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article imageReview: World War Z — Teaching hatred and bigotry

By Ruth Hull     Jul 5, 2013 in Entertainment
"World War Z" is an action packed movie that inspires blowing up those who are different — even when they are no longer a threat to you. This is a movie that teaches hate and glorifies intolerance against those less fortunate.
This Fourth of July a friend and I opted for a movie, instead of fireworks. Despite a host of good movies that are out in theaters, we decided to see World War Z after a young girl said her friends had told her World War Z was really good. After seeing this, I worry about the messages young people are receiving in the movies they watch.
Upon leaving the theater, my friend and I laughed about our terrible movie choice. We both agreed that this was among the worst — if not the very worst — movie either us had ever seen. My friend expressed surprise that Brad Pitt would be in such a terrible movie. I didn’t find it to be any surprise. Pitt backed Barack Obama for President and Obama was heavily invested in the bird flu vaccine when he ran for President. The movie’s cure for zombism is to inject oneself with the bird flu. Of course then, you have to use Obama’s H1N1 vaccine to avoid dying. It would be interesting to see whether Obama’s stock saw a rise from the distribution of this film.
Though the threat of zombiesm is eliminated through giving people the bird flu, the movie shows no sympathy for those already infected. The audience watches the supposed good guys rounding up the zombified humans into places like a stadium and blowing them up – as if this is a good thing. No threat anymore. Just blowing up people who are different. Isn’t that what George Zimmerman was doing in Florida? Zimmerman might actually get acquitted for shooting an unarmed Black kid and so maybe it has become acceptable to kill those who are different in our society. The movie makers must have felt enough people would support this genocide or they wouldn’t have put it into World War Z.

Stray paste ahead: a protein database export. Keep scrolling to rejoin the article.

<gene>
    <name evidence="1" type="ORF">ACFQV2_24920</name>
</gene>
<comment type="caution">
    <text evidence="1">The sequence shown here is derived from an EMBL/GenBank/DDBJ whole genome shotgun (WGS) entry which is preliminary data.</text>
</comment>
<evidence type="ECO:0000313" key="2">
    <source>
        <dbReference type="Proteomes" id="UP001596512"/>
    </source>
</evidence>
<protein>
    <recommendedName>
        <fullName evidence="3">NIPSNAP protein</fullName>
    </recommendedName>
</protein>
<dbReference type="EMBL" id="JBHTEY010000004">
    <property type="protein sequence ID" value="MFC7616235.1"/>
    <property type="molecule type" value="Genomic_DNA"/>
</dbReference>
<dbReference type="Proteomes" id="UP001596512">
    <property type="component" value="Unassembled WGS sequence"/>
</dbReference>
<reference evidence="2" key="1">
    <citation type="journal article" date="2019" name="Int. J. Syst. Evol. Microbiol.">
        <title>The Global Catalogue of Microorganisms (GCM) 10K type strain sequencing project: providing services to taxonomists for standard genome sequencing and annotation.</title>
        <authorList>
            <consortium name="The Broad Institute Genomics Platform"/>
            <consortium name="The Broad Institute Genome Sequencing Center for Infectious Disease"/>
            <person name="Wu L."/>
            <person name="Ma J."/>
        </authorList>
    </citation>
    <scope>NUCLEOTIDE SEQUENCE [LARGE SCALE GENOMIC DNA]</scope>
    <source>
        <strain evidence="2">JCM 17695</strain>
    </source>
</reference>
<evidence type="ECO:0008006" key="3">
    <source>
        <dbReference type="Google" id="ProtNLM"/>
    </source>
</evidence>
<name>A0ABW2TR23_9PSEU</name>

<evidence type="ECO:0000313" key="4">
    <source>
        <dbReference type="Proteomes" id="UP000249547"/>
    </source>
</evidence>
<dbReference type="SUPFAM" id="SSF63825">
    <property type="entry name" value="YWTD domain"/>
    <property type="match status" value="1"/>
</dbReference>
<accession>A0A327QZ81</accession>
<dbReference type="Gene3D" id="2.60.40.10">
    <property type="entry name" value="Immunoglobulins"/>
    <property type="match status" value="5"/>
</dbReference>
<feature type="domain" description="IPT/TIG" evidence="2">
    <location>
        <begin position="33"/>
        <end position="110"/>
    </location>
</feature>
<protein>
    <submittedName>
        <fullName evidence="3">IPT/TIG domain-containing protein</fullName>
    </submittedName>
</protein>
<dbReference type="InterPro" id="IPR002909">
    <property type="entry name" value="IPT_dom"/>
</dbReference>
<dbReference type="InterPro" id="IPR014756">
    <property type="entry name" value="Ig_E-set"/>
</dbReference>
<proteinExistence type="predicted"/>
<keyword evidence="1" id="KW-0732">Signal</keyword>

Of course, even people simply in danger of being infected are expendable. At one point in the movie, when zombies try to take over a plane, Pitt kills everyone on board by blowing out the side of the plane so that he and a female Israeli soldier can survive. One wonders whether the movie reflected some new found sense of morality — given that the Administration has been accused of doing Israel’s bidding in waging wars that blow up millions of brown people in the Middle East.
It is not too often I find a movie to be without any social redeeming value. However, I do try to avoid plague movies. The only good plague movie I’ve seen to date was Nicole Kidman’s and Daniel Craig’s The Invasion. However, of all the plague movies I’ve been roped into seeing, only World War Z has made it acceptable and positive to slaughter-en-masse people who have been overcome with disease. I can think of a European leader in the 1930s and 1940s who might have liked the moral code on which the movie was based. With this movie, Paramount has sung to a new all-time low.
My friend asked what kinds of people would like this move. It occurred to me that individuals whose morals are still forming might like it. Also, the movie probably gets support from people like George Zimmerman, the KKK, the Aryan Nations, and others who think those who are different are worth blowing away.
If you want to see a good movie this weekend, a couple still showing are Now You See Me and Star Trek: Into Darkness. I haven’t seen the Lone Ranger, or Iron Man III but they have to be better than a movie that glorifies massacring people who have gotten sick and are in need of assistance.
More about world war z, Brad pitt, Racism, Discrimination, Genocide
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